Geek Chocolate were recently lucky enough to sit down for a long chat with the profilic and innovative writer Charles Stross, and in that conversation, he shared with us the saga behind the saga of The Merchant Princes. Originally published in six volumes between 2004 and 2010, The Family Trade, The Hidden Family, The Clan Corporate, The Merchants’ War, The Revolution Business and The Trade of Queens, these have now been bound together in three volumes, The Bloodline Feud, The Traders’ War and The Revolution Trade as a prelude to the new stories in the same universes he is currently planning.
It is thirty two years since the final episode of Blake’s 7 left a generation of fans shocked and reeling, the rebellious freedom fighters finally cornered and decimated by Federation guards on the remote planet Gauda Prime, all seen to be killed except the devious computer expert Kerr Avon, the final blasts of Federation blasters over the end credits leaving the slim possibility that he alone had not been executed. In the intervening decades, actor Paul Darrow has kept Avon alive in the novel A Terrible Aspect which told his interpretation of the origin of the character, in numerous audio plays, but has now moved the story forward in his new novel Lucifer.
In 1944, as waves of German ninjas parchute into Kent, Britain’s best hopes for victory lie with a Spitfire pilot codenamed “Ack-Ack Macaque.” The trouble is. Ack-Ack Macaque is a cynical, one-eyed, cigar-chomping monkey and he’s starting to doubt everything, including his own existence. As back cover blurbs go Gareth Powell’s latest novel certainly grabs the attention. The book versus cover argument is valid, but there are exceptions for every rule and this is one of them. What’s not to love about a monkey in a flight jacket wielding a bazooka and a really big gun?
The best science fiction and horror stories are those which are not actually about what they are about. Written and directed by James DeMonaco, The Purge is being marketed as a violent home invasion shocker, but is more genuinely a slow burning social commentary which makes no attempt to hide a scathing appraisal of modern American values.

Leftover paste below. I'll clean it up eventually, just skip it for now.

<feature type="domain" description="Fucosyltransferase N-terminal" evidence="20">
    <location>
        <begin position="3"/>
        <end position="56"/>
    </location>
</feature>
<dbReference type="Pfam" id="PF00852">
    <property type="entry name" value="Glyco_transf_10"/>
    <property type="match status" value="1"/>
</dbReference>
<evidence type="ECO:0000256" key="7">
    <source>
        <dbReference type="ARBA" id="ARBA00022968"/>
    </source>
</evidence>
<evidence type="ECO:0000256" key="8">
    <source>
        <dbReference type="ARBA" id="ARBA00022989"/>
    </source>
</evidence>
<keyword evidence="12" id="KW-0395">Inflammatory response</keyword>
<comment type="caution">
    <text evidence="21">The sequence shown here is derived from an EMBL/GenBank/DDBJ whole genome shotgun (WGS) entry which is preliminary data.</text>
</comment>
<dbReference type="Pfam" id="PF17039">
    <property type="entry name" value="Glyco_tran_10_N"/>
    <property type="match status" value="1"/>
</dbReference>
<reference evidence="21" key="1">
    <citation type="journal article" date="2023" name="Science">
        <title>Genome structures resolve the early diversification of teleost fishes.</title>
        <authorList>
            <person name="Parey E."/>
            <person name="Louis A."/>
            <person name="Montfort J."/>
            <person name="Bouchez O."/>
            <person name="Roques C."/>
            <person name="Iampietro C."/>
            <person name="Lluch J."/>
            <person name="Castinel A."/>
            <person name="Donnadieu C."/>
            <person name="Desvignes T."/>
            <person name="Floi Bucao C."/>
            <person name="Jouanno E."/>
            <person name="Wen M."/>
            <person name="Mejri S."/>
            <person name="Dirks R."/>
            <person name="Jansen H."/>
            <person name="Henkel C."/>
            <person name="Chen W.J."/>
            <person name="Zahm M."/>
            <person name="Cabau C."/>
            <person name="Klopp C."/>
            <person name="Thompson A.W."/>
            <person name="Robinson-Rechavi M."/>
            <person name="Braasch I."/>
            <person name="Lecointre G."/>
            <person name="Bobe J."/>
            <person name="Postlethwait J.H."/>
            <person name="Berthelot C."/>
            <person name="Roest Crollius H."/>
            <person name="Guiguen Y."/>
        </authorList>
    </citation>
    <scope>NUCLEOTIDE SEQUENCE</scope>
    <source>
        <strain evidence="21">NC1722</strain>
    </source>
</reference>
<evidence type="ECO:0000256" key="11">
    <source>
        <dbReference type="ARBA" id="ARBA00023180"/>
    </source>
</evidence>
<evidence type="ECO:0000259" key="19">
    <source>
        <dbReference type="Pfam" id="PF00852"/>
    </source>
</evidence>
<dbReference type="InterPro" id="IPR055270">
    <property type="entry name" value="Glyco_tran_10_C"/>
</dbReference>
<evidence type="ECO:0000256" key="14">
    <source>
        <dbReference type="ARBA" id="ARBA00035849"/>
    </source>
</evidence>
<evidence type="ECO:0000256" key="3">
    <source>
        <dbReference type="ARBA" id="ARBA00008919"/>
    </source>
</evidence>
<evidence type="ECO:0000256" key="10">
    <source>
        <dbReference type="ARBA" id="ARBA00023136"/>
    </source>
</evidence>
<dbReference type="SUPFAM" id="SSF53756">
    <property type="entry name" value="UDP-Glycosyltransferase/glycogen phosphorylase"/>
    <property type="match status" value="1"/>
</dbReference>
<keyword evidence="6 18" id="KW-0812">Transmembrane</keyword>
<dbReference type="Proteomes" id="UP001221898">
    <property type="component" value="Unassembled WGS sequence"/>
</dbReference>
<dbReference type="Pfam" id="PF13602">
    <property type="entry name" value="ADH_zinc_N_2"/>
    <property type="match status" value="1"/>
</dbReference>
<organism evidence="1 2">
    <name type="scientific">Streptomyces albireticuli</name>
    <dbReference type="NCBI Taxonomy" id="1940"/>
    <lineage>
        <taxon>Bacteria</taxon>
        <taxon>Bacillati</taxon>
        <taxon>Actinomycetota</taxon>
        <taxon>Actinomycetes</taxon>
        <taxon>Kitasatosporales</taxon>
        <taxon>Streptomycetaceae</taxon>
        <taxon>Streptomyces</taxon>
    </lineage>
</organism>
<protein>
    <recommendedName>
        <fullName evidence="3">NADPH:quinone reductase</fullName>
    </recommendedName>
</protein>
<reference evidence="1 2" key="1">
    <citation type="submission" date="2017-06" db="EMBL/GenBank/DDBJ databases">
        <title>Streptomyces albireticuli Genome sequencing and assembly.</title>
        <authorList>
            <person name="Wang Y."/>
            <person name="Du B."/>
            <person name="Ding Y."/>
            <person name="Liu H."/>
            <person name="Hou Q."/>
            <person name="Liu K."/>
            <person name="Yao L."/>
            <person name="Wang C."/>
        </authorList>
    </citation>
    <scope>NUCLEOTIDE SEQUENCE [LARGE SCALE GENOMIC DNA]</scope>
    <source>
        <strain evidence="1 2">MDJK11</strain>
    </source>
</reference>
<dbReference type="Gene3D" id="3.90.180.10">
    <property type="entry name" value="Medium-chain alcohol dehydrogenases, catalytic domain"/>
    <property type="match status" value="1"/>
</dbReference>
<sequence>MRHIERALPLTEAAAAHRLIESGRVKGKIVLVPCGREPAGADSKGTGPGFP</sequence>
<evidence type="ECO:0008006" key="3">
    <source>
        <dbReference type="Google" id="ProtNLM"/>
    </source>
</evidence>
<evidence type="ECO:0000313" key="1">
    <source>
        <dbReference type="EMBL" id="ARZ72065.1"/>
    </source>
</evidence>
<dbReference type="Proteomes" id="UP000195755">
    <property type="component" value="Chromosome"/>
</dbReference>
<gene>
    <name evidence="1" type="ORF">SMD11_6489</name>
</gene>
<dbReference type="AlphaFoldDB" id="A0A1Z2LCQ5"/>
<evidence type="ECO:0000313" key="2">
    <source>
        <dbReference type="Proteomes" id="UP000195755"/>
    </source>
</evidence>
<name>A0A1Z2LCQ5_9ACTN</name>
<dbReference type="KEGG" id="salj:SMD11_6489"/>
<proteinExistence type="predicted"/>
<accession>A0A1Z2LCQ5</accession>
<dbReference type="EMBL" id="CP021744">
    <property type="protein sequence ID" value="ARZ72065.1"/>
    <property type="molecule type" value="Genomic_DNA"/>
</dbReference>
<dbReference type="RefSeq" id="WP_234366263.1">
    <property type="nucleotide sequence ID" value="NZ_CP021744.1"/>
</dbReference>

The programme has been announced for the 2013 Edinburgh International Film Festival, the second season under artistic director Chris Fujiwara. Running from Wednesday 19th to Sunday 30th June, while the specific offerings in horror and science fiction particularly are less strong than previous years, this is not to say that there is not much of interest to genre fans, as many of the other films feature genre talent.
It’s been thirteen years since a low budget science fiction film shot in Queensland, Australia, stunned viewers across the world with its bold and uncompromising vision of the future, seen through the eyes of a convicted murderer who escaped from the confines of his cryostasis when the ship transferring him when it was struck by cometary debris and crashlanded on a desert planet inhabited solely by nocturnal alien predators. In his third cinematic outing, once again written and directed by David Twohy, Vin Diesel has returned to the role that made him an international star as we prepare for another encounter with Riddick, the last of the Furyans.